sqlcmd -S $SERVICEIP,$PORT -U sa -Q "SELECT @@SERVERNAME AS SERVERNAME, SERVERPROPERTY('ServerName') AS SERVERPROPERTY, name FROM sys.servers" -P $PASSWORD -W
SERVERNAME                          SERVERPROPERTY                   name
----------                          --------------                   ----
mssql-deployment-bb44b7bf7-nzkmt mssql-deployment-bb44b7bf7-6gm6v mssql-deployment-bb44b7bf7-nzkmt

Setting a Pod’s Hostname

So what do we do about this? Having instability in the server name metadata can break Replication, mess up our server monitoring systems, and even break code. To get the Pod’s hostname to a persistent value, you need to set the template.pod.spec.hostname field in the Deployment. This sets the system hostname inside the Pod to this value.

In the code below you, can see I’ve set the template.pod.spec.hostname to sql01. On the initial deployment of a SQL Instance, this is the value that is stored in the Instance server name metadata.

If you already have a SQL Server up and running in Kubernetes and did not set the template.pod.spec.hostname value, the server name metadata will need to be updated using standard SQL Server methods with sp_dropserver and sp_addserver.

But for demonstration purposes, I’m going to start over as if this is an initial deployment. And deploy the manifest in Listing 2 into my cluster.

apiVersion: apps/v1
kind: Deployment
metadata:
  name: mssql-deployment
spec:  
  replicas: 1
  strategy:
    type: Recreate
  selector:
    matchLabels:
        app: mssql
  template:
    metadata:
      labels:
        app: mssql
    spec:
      securityContext:
        fsGroup: 10001
      hostname:
        sql01
      containers:
      - name: mssql
        image: 'mcr.microsoft.com/mssql/server:2019-CU8-ubuntu-18.04'
        ports:
        - containerPort: 1433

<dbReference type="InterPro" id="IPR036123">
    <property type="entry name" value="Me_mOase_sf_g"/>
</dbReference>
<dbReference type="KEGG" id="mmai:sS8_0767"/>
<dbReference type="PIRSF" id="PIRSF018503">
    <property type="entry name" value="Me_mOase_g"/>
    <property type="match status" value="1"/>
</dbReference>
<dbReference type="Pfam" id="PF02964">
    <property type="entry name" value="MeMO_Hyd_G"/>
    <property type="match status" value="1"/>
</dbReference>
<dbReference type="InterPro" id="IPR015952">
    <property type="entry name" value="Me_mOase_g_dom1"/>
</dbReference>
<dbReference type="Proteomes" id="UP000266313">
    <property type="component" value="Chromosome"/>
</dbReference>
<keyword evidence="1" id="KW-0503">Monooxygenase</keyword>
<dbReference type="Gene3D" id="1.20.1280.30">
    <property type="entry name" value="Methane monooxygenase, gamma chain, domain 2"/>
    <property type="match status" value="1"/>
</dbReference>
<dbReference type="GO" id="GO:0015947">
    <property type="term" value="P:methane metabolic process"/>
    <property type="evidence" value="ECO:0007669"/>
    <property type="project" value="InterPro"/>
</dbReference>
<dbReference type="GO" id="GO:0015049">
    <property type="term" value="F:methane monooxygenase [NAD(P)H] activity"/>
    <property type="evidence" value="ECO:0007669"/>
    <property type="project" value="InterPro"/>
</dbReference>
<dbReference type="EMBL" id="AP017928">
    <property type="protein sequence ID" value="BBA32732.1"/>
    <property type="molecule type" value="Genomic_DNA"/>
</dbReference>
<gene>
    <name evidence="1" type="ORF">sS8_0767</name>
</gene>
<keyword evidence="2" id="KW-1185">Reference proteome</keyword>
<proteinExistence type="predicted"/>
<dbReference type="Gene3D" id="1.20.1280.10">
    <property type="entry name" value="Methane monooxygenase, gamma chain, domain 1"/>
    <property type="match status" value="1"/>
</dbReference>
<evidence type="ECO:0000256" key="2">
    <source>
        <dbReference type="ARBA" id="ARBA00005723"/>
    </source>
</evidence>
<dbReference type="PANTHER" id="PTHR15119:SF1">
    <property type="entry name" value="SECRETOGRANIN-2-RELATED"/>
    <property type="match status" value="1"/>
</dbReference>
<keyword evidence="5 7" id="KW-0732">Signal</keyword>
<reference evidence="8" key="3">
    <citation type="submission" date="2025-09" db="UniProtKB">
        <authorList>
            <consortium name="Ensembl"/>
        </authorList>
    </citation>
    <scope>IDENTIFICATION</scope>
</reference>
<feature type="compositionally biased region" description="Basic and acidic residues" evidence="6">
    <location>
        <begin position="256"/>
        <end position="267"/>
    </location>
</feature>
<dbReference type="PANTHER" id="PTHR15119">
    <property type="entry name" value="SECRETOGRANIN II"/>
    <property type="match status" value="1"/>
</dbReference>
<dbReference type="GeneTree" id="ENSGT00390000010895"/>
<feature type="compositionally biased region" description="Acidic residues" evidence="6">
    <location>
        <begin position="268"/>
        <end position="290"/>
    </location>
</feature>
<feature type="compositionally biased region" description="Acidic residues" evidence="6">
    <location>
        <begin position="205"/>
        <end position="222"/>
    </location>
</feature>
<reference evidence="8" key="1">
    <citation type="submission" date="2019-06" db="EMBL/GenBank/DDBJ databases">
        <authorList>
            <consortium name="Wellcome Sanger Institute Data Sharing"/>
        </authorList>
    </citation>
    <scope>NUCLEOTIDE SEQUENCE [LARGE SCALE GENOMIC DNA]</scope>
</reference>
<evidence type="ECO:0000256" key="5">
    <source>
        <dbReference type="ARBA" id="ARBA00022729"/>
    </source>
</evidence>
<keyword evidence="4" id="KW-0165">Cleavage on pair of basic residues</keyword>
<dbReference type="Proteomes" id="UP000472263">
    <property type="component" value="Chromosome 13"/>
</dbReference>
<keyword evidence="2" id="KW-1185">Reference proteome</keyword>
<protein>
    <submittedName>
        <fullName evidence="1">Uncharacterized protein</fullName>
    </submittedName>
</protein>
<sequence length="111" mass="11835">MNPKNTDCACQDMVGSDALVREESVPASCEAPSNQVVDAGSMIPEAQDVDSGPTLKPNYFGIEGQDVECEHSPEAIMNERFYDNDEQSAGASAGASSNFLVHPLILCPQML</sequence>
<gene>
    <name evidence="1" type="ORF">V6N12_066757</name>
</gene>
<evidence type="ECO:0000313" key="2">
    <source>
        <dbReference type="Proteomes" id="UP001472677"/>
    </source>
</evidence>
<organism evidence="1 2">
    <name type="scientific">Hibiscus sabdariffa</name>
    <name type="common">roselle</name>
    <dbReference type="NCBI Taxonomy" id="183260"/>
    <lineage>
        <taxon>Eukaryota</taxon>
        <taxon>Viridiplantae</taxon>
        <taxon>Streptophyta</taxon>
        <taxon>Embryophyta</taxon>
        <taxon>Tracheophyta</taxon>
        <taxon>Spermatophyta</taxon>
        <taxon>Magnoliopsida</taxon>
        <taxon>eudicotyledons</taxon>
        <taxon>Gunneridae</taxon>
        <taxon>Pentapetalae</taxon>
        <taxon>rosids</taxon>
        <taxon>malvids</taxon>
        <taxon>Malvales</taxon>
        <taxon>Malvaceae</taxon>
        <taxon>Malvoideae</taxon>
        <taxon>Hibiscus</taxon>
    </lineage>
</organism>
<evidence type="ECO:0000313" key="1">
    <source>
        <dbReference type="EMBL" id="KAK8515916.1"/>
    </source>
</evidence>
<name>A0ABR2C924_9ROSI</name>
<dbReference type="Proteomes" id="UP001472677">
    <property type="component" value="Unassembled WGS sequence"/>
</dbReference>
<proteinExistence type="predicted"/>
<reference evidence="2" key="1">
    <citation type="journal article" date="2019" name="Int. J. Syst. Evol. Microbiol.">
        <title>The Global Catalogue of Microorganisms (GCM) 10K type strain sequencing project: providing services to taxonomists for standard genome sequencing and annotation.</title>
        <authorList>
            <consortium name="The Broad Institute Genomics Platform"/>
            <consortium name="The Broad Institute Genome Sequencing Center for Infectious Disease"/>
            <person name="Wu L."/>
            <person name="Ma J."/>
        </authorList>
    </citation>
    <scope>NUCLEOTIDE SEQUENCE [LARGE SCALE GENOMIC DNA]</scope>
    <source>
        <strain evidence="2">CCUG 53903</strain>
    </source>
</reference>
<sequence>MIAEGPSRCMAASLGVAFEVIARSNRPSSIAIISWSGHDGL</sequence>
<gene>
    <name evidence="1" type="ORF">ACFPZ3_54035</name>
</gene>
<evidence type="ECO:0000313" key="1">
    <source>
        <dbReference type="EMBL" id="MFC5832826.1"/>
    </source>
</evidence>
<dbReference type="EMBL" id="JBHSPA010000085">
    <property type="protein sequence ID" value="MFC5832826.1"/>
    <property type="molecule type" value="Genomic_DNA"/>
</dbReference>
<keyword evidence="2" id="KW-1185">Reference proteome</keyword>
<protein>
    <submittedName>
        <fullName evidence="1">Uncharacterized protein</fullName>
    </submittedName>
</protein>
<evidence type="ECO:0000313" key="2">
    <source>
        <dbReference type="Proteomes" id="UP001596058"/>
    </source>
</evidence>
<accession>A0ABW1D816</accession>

env:
        - name: ACCEPT_EULA
          value: "Y"
        - name: SA_PASSWORD
          valueFrom:
            secretKeyRef:
              name: mssql
              key: SA_PASSWORD 
        volumeMounts:
        - name: mssqldb
          mountPath: /var/opt/mssql
      volumes:
      - name: mssqldb
        persistentVolumeClaim:
          claimName: pvc-nfs-instance

Listing 2 – Example SQL Server Manifest using a Deployment Controller, setting the Pod’s hostname

In the output, below the Pod Name is mssql-deployment-8cbdc8ddd-nv8j4, but inside the Pod, the hostname is sql01, and now all three values for our server name metadata match. If this Pod is deleted, the Pod gets a new name, the hostname inside the Pod will still be sql01, and the Pod server name metadata will still be set to sql01.

kubectl get pods 
NAME                               READY   STATUS    RESTARTS   AGE
mssql-deployment-8cbdc8ddd-nv8j4   1/1     Running   0          43s

kubectl exec -it mssql-deployment-8cbdc8ddd-nv8j4  -- hostname
sql01

sqlcmd -S $SERVICEIP,$PORT -U sa -Q "SELECT @@SERVERNAME AS SERVERNAME, SERVERPROPERTY('ServerName') AS SERVERPROPERTY, name FROM sys.servers" -P $PASSWORD -W
SERVERNAME  SERVERPROPERTY name
----------  -------------- ----
sql01       sql01           sql01

Setting the hostname in the Pod Template Spec gives you the ability to persist the hostname and thus the server name metadata inside SQL Server. This is crucial for services and code that depend on a static hostname. A StatefulSet is a Controller in Kubernetes that does give you persistent, stable naming independent of the lifecycle of a Pod. I will explore those in an upcoming blog post.